Long term health conditions

Miriam - Interview 07

Female
Age at interview: 28
Age at diagnosis: 19

Brief outline: Almost ten years ago Miriam was diagnosed with glandular fever and given three courses of antibiotics. Her symptoms didn't improve and she couldn't continue with her university course. It was a homeopathic doctor who suggested she might have developed ME or chronic fatigue syndrome (CFS). It has taken her nine years to feel better again. She says that pacing and the acknowledgement of limitations are important tools for mending.

Background: Miriam is at university doing a Masters degree in English Literature and works part-time as a librarian. She lives at home with her parents. Ethnic background/nationality' British.

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At the age of 19 Miriam was diagnosed with glandular fever and was given three courses of antibiotics. The same year she started her university degree but after a few months she was unable to continue and had to withdraw from the course because she was feeling really tired all the time and not improving. Everyone thought that it was simply taking her a long time to get over the glandular fever. Doctors did not make any other diagnosis.

The constant feeling of exhaustion meant that she stopped doing the activities she enjoyed and her life became more socially limited. She lost contact with many of her friends and was no longer able to do sports. At the time she felt very isolated.

Her mother gave up her job to look after her and was getting very worried about the lack of improvement in her condition. Her mother then took her to see a homeopathic doctor who suggested that she might have developed ME or chronic fatigue syndrome, most probably triggered by the virus that causes glandular fever. Miriam went to see her GP but found out that there is not a diagnostic test for ME.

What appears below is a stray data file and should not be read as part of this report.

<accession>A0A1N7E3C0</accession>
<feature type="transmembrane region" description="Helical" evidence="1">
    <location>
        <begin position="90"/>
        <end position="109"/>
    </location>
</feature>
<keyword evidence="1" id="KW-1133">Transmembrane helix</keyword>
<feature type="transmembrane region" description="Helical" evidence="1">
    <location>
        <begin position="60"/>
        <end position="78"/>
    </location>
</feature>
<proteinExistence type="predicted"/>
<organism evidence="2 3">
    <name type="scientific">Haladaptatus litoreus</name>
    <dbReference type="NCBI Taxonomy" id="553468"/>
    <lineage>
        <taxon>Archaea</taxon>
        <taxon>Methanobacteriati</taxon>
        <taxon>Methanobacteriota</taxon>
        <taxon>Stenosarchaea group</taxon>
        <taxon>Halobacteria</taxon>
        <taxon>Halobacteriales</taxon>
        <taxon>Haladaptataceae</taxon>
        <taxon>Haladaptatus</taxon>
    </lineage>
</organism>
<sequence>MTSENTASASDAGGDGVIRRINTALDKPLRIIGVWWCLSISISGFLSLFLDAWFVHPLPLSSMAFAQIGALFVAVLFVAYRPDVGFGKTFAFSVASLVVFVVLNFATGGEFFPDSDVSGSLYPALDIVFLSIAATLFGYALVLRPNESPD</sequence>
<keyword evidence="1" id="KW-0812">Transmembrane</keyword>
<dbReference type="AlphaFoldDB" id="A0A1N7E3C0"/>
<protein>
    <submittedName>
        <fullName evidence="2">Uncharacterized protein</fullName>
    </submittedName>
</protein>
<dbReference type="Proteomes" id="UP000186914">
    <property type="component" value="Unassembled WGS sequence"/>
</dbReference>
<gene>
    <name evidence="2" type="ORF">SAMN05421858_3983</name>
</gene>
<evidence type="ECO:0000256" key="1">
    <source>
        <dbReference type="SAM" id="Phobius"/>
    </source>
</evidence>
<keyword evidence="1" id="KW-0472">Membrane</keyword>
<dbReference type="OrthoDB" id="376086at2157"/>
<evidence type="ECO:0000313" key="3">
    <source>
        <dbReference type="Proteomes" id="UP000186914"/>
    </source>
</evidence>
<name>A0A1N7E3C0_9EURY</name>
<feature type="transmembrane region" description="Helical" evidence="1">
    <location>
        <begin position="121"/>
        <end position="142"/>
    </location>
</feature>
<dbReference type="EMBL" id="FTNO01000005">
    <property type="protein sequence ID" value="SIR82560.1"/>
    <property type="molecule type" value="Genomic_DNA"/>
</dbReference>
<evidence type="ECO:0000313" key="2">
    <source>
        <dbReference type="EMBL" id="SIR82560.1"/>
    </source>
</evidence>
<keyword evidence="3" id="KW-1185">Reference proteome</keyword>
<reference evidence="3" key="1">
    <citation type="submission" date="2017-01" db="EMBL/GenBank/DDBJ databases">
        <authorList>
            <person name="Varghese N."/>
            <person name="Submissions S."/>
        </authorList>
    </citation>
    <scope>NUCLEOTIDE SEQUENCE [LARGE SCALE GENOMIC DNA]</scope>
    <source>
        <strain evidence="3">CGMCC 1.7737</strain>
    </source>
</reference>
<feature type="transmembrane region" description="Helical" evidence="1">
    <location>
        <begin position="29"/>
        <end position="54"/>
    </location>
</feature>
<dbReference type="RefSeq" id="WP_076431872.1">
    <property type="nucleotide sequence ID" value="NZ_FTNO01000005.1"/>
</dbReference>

Once she started feeling a bit better she enrolled herself in a part-time degree course. At that time she was most afraid of been judged by others as being a “freak” because she had to limit herself in the amount of activity she could do in any day. But her co-students were mostly mature people who accepted her and that greatly boosted her confidence. At the time of the interview she was finishing her Masters Degree in English Literature and has began to work part-time as a librarian.

Her mother searched on the web for information about ME and found out about a support group that runs activities for young people with the condition. Despite her doubts she attended their annual conference and says that it was useful to meet other young people who were also affected by ME and who also felt, like she did, “different” to their peers.

It has taken her several years before she has felt fit and well enough to start horse riding again as well as getting herself involved in more social activities. One of the most important things she has learned about overcoming ME is to listen to her body and to avoid getting over tired, by taking the necessary rest and sleep she needs. 

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